Monday, April 1, 10:00 pm
It is difficult to believe I’ve only been here in Prague for a day and a half.
That’s partly because I have been on the go so much and seen and done so many things already.
It’s also , though, because I have hardly slept, so it’s been one‐and‐a‐half very long days. Allow me to break it down for you.
How many modes of transportation (excluding walking) does it take to get from my house to my apartment in Prague?
- Car: My friend Mary drove me to the light rail station next to Husky Stadium.
- Light rail to the airport
- Tram/train or whatever it’s called to get to the South Satellite at SeaTac.
- Plane from SeaTac to Frankfurt.
- Moving walkways in Frankfurt airport to assist in getting from our arrival gate, through passport control, through customs, through security, and then to the departure gate for the flight to Prague. (Even though walking doesn’t count, this was more like a hike then just a walk through the airport. Those moving walkways weren’t just a convenience; they were essential.) (And even with the long wait at passport control and security and the hike across multiple time zones, two hours was an unnecessarily long layover.)
- Bus from the gate to where our plane was parked.
- Plane from Frankfurt to Prague.
- Car from the airport to the apartment.
Nowadays I consider it a great trip when you arrive safely, so it was a great trip, even though I barely slept during the nine‐hour flight across the pond.
The flight from Frankfurt to Prague was just 40 minutes. They served a sandwich and a beverage to everyone. Lufthansa. Their motto should be, “We’re German.”
I got to my apartment at 2:00 pm, and it wasn’t ready yet, so I dropped my luggage and went for a walk. I came back at 3:00 and the apartment manager gave me a great rundown of places to go, marking things to see, important sights, and good restaurants on a map before taking me to my apartment. I’m upstairs overlooking a courtyard, and even though I’m in the heart of the old town and there’s a lot of activity on the street, the apartment is completely quiet.
Between friends who have been here and other recommendations, I have enough restaurant suggestions to last me a month in Prague. I was going to hit up one of the suggestions last night before my nighttime walking tour of Prague Castle, but by the time I was hungry and then found it, there wasn’t enough time, so I hit up another spot that seemed relatively quick and had a traditional meal of duck breast with red cabbage and gnocchi. It was good.
Night at the Castle
I scheduled this tour for my first night in Prague because I knew it would be easy to crash early and if I didn’t stay busy. I was tired and it was chilly at night…
Tuesday, April 2, 4:30 pm
… and that’s where I trailed off last night before I crashed.
Night at the Castle, continued
… but the tour was exceptionally good. It was just me and a family of three (parents and adult daughter) from California. The guide was an American who’s been living here for five years and did her masters in eastern European studies. She definitely knew her stuff and shared a lot of detailed history, which I soaked up at the time and have since mostly forgotten.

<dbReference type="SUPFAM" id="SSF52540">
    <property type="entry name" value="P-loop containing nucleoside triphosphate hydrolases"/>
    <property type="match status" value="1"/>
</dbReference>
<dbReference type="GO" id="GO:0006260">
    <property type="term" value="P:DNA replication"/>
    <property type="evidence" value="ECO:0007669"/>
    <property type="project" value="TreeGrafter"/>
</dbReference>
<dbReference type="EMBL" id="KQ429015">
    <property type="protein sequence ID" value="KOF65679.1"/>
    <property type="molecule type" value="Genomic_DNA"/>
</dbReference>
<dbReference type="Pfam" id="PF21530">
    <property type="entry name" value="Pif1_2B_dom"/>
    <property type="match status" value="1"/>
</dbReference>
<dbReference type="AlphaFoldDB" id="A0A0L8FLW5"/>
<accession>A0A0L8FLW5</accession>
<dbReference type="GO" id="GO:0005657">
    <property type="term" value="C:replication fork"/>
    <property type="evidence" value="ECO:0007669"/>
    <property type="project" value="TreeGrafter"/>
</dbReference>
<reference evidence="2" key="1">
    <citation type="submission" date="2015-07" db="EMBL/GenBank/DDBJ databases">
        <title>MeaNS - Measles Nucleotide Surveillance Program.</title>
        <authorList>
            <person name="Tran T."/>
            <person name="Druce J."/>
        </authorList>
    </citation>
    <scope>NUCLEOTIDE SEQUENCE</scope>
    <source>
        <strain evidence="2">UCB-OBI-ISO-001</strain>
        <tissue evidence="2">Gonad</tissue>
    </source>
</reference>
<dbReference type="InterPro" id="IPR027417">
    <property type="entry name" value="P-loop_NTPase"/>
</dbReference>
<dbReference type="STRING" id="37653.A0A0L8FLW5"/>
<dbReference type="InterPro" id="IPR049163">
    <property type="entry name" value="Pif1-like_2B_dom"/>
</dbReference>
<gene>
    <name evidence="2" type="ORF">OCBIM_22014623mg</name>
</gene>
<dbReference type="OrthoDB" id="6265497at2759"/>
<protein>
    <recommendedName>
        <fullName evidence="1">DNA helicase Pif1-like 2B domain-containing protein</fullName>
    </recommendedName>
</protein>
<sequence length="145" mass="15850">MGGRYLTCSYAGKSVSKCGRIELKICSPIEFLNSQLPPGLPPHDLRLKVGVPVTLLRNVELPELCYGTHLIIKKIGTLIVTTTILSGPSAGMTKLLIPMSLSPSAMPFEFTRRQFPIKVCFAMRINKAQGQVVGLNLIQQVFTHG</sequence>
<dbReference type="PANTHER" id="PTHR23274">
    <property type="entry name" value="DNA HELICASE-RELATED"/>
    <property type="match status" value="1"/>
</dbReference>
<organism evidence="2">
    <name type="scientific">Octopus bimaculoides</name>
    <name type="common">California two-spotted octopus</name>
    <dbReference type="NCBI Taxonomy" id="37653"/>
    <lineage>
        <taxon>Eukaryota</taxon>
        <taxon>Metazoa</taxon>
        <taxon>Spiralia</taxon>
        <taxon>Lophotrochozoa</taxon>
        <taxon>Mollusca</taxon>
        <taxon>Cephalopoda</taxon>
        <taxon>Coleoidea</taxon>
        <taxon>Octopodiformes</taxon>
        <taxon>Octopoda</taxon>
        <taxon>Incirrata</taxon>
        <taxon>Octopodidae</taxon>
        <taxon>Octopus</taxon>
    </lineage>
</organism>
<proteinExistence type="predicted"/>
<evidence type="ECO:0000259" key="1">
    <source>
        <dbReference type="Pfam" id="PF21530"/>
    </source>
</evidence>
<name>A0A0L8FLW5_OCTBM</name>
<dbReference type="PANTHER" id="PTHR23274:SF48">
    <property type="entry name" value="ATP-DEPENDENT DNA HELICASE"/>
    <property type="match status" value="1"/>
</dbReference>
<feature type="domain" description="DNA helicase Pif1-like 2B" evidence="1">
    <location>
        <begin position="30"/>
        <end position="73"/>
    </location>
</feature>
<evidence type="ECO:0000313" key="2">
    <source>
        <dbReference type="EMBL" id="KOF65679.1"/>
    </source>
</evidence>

What I couldn’t escape during the tour, or before, or afterwards, or any time since, is what a beautiful city Prague is. While the city dates back to the 800s, Prague and all of Bohemia were ruled by the Hapsburgs from Vienna from 1526 until 1918, when Czechoslovakia became an independent republic. While Hapsburg rule might not have been appreciated by the Czech people, it resulted in a city filled with gorgeous Viennese buildings, many of which were at one time the houses of wealthy citizens. Then, following independence, a number of beautiful art deco buildings were constructed. The communist era didn’t really affect the look of the Old Town, but on the outskirts are a number of communist‐era brutalist offices and apartment buildings.
The overwhelming dominance of Viennese architecture is, for me, what makes Prague such a delightful city. Even the castle, the centerpiece of which is the Gothic St. Vitus Cathedral, is otherwise filled with 19th century Viennese‐style construction.
When I got back from the tour around 9:30, I still felt pretty energized, and I started this blog post, but as you see, I didn’t get very far. I was asleep by 11:00, and slept soundly until…
And couldn’t get back to sleep for the rest of the night.
Finally, at 6:00 yesterday, I gave up and got ready to start the day.
After breakfast at a nearby cafe, I met my guide, Mischa, and we started out on a private walking tour. We saw so much, and I quickly realized I don’t have enough time in Prague for everything there is to see. In three hours we covered a lot of ground but really only skimmed the highlights. And she skipped the Jewish quarter, because I have a separate tour booked for that tomorrow. (When we were done she was kind enough to sketch our route out on my map, or else I’d have no idea where we went. The streets and alleyways are so twisty, I was constantly disoriented. When I saw the route on the map afterwards, I was astonished that we had actually covered a very small area of the city.)